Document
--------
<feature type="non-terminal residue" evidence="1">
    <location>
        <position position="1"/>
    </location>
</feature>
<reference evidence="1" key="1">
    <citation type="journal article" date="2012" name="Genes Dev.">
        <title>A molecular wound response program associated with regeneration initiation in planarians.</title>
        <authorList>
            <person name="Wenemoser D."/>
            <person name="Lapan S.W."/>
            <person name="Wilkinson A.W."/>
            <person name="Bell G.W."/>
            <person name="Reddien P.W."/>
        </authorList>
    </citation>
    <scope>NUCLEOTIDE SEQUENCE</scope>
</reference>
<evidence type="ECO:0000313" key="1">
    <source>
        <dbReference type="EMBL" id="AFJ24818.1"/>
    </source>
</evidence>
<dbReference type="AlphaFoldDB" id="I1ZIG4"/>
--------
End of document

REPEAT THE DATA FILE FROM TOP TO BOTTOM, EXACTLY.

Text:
<feature type="non-terminal residue" evidence="1">
    <location>
        <position position="1"/>
    </location>
</feature>
<reference evidence="1" key="1">
    <citation type="journal article" date="2012" name="Genes Dev.">
        <title>A molecular wound response program associated with regeneration initiation in planarians.</title>
        <authorList>
            <person name="Wenemoser D."/>
            <person name="Lapan S.W."/>
            <person name="Wilkinson A.W."/>
            <person name="Bell G.W."/>
            <person name="Reddien P.W."/>
        </authorList>
    </citation>
    <scope>NUCLEOTIDE SEQUENCE</scope>
</reference>
<evidence type="ECO:0000313" key="1">
    <source>
        <dbReference type="EMBL" id="AFJ24818.1"/>
    </source>
</evidence>
<dbReference type="AlphaFoldDB" id="I1ZIG4"/>